There are a few ways that a criminal can apply a garrote, but regardless of which one he applies, even if you are seated, the rule is the same. “GET BEHIND HIM!” If you are standing when the garrote is applied step behind the bad guy. If you are seated, such as in a theater or a car, get your heels up on the seat and launch yourself backwards until you are with the bad guy. The garrote may still be around your neck, but it won’t be at the angle the attacker prefers and you will at least be in a better position to counterattack.
The best way to understand my original technique is to practice it. However, safety is paramount and you don’t want to have any pressure on the neck with the garrote. Very light pressure that does not cut off the air supply or stop the blood flow is what you are after when applying it in training. Yes, we want realistic training, but we don’t want real injuries or death.
Be A Hard Target.
Photo above: Swiss security specialist Andy Taubert applies a leveraged garrote technique against a training mannequin in my Improvised Weapons course that I taught yesterday in Solingen, Germany. As an instructor of many U.S. Marines, including MCMAP combatives instructors, I follow their motto: ONE MIND, ANY WEAPON. Put any weapon in my hand, or in the hands of my students, and we will win.
In every seminar I teach I usually get a few gifts. For example, one of my police students who took all five Level II courses gave me one of his police patches. Another one gave me the unofficial patch of his SEK unit (SEK is the same as a large American metropolitan S.W.A.T. team) and a T-shirt with the same emblem. Of course, I love getting police & military patches, challenge coins, T-shirts, and hats of units or personnel that I have trained to add it to my huge collection; for I have trained many since 1992. However, the gift that really touched me was a knife given to me by Jorg Kuschel of Kenju-ryu in Nordrhein-Westfalen.
During our “NATO pause,” our first break of the day, Jorg came into my office and walked up to my front desk. He pulled a small pocket knife out of his pocket. He said to me in perfect English, “Jim, I have appreciated everything you have taught me since I have first come to you. You have opened up my eyes to a whole new way of teaching the martial arts. As such, I would like to give you, a knife fighting master and someone who taught me how to better use a knife, this knife as a gift to you.”
Yes, I was immediately honored that he had taught that much of me to give me a present, and a knife no less, but what he was about to say to me floored me.
“Jim, this was my grandfather’s knife, and I would like for you to keep it. My grandfather was captured by the Americans in World War II. They shipped him to a Prisoner of War camp in the United States where he did labor at a work camp. One of the American guards, who liked my grandfather, gave him this pocket knife. See, it has the letters US carved into the wood here. My grandfather took it to Germany with him when he was released. He then carried this knife for the rest of his life. Then my grandfather gave it to me. I know give it to you, out of deep respect, and it is now returning to the country from which it came.”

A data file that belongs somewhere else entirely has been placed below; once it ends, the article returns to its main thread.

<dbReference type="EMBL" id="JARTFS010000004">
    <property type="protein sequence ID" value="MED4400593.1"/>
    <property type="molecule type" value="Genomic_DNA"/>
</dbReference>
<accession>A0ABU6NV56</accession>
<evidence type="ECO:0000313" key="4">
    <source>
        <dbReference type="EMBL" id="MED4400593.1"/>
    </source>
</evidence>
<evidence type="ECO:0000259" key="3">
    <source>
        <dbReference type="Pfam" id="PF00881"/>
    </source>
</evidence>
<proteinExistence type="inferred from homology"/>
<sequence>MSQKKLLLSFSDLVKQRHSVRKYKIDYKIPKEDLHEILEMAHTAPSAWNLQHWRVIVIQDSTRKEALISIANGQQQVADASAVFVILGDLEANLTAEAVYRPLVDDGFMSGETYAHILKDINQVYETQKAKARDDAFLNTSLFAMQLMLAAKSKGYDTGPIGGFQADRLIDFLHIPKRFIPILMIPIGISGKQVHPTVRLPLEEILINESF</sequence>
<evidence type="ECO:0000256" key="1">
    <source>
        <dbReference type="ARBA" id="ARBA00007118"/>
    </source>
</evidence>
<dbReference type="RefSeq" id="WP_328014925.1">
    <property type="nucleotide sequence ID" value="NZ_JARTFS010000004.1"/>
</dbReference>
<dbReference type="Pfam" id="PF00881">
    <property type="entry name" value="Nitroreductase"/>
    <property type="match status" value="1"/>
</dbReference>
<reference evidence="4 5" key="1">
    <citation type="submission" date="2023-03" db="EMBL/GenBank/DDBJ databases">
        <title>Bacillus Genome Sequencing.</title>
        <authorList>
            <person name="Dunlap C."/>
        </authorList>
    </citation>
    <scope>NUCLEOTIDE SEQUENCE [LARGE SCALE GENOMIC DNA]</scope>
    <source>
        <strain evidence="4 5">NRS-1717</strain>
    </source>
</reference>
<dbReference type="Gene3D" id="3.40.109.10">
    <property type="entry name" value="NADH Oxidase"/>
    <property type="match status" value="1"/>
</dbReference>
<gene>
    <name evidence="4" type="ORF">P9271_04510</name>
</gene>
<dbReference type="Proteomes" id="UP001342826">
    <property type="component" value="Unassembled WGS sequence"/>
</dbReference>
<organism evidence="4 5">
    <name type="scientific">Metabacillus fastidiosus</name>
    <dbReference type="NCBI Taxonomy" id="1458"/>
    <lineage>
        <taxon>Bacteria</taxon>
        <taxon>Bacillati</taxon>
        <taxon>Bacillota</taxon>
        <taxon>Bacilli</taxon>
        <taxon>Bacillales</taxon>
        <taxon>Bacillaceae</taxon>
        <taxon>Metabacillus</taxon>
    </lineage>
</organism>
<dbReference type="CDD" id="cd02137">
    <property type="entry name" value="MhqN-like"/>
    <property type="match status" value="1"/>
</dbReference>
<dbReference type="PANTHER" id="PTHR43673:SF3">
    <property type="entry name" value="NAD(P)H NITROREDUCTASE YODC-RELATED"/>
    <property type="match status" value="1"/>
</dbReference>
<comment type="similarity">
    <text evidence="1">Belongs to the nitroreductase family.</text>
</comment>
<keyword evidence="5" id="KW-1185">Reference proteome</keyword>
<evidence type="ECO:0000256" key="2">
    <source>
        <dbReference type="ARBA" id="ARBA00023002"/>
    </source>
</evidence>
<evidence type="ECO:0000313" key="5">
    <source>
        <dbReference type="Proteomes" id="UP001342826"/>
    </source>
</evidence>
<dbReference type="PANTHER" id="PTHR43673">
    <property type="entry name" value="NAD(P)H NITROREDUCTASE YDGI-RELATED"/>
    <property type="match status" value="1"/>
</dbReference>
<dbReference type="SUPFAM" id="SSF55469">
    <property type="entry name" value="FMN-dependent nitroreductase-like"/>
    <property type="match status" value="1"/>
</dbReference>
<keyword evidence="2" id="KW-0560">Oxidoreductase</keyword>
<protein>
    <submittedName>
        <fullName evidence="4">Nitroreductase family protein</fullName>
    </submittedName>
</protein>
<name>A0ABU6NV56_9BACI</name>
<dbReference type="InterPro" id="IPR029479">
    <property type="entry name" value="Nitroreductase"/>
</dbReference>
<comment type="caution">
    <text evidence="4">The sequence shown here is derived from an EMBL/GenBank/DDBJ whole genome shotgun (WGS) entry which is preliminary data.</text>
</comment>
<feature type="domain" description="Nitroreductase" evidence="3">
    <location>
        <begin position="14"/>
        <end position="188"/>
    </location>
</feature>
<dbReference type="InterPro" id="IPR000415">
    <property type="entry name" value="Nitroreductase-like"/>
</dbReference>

I couldn’t speak for a second. This was no ordinary knife, this was a knife that had a deep history and one with a lot of sentimental value attached to it.
I told Jorg, “Thank you Jorg, I can’t tell you how much this means to me. This is such an honor, and I will proudly add it to my knife collection at home. Not only that, I will tell everybody about this knife if I have your permission.”
Jorg gave me permission, and now you know about it. For someone to give me a family heirloom, especially from World War II, was worth mentioning. So, Jorg, if you are reading this now, “Once again, thank you. It is a true treasure.”
Jorg is a traditional-based martial arts instructor, the same age as me, who now teaches Reality-Based Personal Protection once a week at his school, and plans on expanding it as the student base expands. Jorg is a rare breed in the fact that he had all of his top black belt instructors under him go through my courses to become “Reality-Based.” Not many instructors would attend courses as a student with their own students.” Jorg, along with one of his top black belts Ajeeth Sivanayagam, appear in my training video titled Jim Wagner my self-defense instructor: Throwaway wallet.
Women facing their fears
I only teach the Women’s Survival course once a year and this year it fell November 10th and 11th; that’s how I spent my weekend. This was by far the most aggressive group, as a whole, that I have ever taught in Germany. Every woman, and two of them were only 18 years old, gave their all; even when they were extremely nervous going into all of the realistic scenarios to face my male role players: Paul Lavista and Christian Knops.
Assisting me for the two days was my German RBPP Director, Tobias, who is an outstanding instructor. Tobias is the biggest advocate for this course and is always trying to recruit new women to sign up for the course. He, like me, believes this is a course that EVERY WOMAN should take. Although we indeed teach women how to physically fight, the most import lessons learned in this course that our students walk away with is better situational awareness.
What really made this course run really well was the help of my female assistant instructor Sarah Scheu. Sarah was not only a martial arts instructor prior to coming to me for Level 1 and Knife Camp instructions, but she is an excellent communicator on top of that; not to mention flawless English. The women in my lass respected her greatly. She understood their fears, their limitations, and knew how to push them more than they thought they could.
During the first morning as Sarah and I were getting the equipment ready for our incoming students, and Tobias was signing them in, Sarah said to me, “A month ago Timo and I were invited to a radio station to do an interview about Reality-Based Personal protection.”
Timo is her “boss” and also her instructor. Timo was certified by me as a Level 1 Reality-Based instructor in September, and of course I was very happy to hear about them spreading the word about Reality-Based Personal Protection through a radio interview.
Who else is teaching this?
I joked with my students, although it is a serious statement as well, by saying to my Level III students, “Who else is teaching this? Who? If you know of anyone please let me know. I’d like to go to a course like this.”